New Chinese era of living dangerously

New Chinese era of living dangerously, by Greg Sheridan.

Australians need to absorb a disturbing message — the scale of foreign intelligence activit­y against us today is greater than it was during the Cold War. …

We have had a deluge of powerful institutional warnings about Beijing’s activities. Duncan Lewis, the recently retired head of ASIO, said Beijing was using interference techniques to try to control Australian politics, and that the threat was long-term. …

More drama­tically, Lewis said foreign interference was a greater existential threat to Australia than terrorism and “the current scale of foreign intelligence activit­y against Australian interests is unprecedented”. …

Dennis Richardson, also a former­ boss of ASIO, and former head of the Department of Defence and DFAT, in reflectin­g on the angst with Beijing, told The Weekend Aust­ralian: “At the base of it is China’s own actions. We would not be having this debate if it were not for China’s actions both in Australia and overseas. In part it is their tendency to hack into everything that moves in Australia.

Richardson, Warner, Lewis and Adamson are not swivel-eyed, right-wing loons — Richardson was Bob Hawke’s chief of staff. Their statements, and many others, represent the mature conclusio­ns of the deepest work and analysis of national policy instituti­ons. …

A bit of history:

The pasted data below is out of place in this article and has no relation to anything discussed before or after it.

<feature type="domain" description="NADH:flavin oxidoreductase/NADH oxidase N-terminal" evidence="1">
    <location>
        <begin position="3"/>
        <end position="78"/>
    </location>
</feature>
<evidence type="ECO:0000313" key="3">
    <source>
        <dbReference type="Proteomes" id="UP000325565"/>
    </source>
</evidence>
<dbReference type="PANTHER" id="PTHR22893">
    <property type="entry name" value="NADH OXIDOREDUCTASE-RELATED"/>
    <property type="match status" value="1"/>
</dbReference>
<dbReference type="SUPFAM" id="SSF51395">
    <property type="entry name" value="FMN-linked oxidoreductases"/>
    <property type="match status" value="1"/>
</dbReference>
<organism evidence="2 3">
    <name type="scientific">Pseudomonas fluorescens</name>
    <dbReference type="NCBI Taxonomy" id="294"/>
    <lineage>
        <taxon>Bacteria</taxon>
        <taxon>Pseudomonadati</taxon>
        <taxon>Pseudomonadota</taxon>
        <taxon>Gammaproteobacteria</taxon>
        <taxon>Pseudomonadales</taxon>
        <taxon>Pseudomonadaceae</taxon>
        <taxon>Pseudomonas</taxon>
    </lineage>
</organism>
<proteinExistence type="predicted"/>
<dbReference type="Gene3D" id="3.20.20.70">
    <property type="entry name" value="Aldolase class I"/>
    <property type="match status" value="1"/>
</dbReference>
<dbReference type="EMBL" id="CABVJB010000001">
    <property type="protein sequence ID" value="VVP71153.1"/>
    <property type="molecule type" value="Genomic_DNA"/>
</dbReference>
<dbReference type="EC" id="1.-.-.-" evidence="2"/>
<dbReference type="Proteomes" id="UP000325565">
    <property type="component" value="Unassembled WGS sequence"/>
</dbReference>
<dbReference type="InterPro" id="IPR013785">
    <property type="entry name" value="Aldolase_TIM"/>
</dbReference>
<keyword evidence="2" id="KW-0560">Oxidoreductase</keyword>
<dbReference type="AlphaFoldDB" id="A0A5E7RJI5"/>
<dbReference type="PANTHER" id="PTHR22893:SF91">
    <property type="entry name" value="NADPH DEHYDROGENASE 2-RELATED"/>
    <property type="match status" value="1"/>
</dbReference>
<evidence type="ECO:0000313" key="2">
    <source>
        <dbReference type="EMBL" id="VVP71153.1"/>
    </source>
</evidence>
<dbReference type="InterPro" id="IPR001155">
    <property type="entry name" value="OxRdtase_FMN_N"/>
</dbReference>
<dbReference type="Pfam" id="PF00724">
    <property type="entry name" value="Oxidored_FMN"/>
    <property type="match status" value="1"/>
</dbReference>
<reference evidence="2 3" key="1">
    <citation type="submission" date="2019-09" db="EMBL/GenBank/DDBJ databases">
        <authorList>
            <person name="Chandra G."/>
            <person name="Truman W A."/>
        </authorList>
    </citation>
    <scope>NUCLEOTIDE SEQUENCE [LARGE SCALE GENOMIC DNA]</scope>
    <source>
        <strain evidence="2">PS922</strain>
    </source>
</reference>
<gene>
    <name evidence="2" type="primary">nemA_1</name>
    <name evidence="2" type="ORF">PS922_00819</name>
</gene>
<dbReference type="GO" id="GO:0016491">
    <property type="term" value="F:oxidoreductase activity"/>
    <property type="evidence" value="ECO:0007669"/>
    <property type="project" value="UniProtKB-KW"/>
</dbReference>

From 1972 to 2014, the Australia-China relationship was like a market stock that trended ever upwards. … And it ended in 2014 when Abbott hosted China’s President, Xi Jinping. On that visit, Xi embraced a Comprehens­ive Strategic Partnership between­ Beijing and Canberra. During Abbott’s tenure the two nations also negotiated and finalised a wide-ranging free-trade agreement. This was both the high point and the last moment of the old paradigm. …

Since then, Xi has changed Chinese political culture fundamentally. His government has crushed all internal dissent, ­suppressed religious minorities, arrested all the human rights lawyers­, occupied and militarised the South China Sea, forged a dangerous strategic relationship with Moscow, interfered in the domestic politics of numerous nations­, incarcerated foreign indiv­iduals as bargaining chips in bilateral disputes, and aggressively engaged in cyber and other espionage at a level beyond that of other nations. These actions are where the big change lies. …

Even sucking up to Beijing does not guarantee calm sailing. No businessman could have done more to cultivate good relations with mainland Chinese leadership than James Packer, yet no Australian business was ultim­ately treated more cruelly. …

Peter Varghese, former head of DFAT and the most sophisticated of our foreign policy thinkers, believe­s the relationship has changed profoundly since 2014. He tells The Weekend Australian: “We will see a bifurcation of the relationship into economic and non-economic parts. The econo­mic will be positive. But the rate of growth will slow. The non-econo­mic will be very truncated. We are beginning to recognise that our strategic congruence is limited. China’s fundamental strategic positioni­ng is not consistent with our interests.

“There is still a view among some that there’s a problem in the relationship and Australia has to fix it. But most of the problems we have arise from the nature of the Chinese political system.” …

Now we enter the era of living dangerously.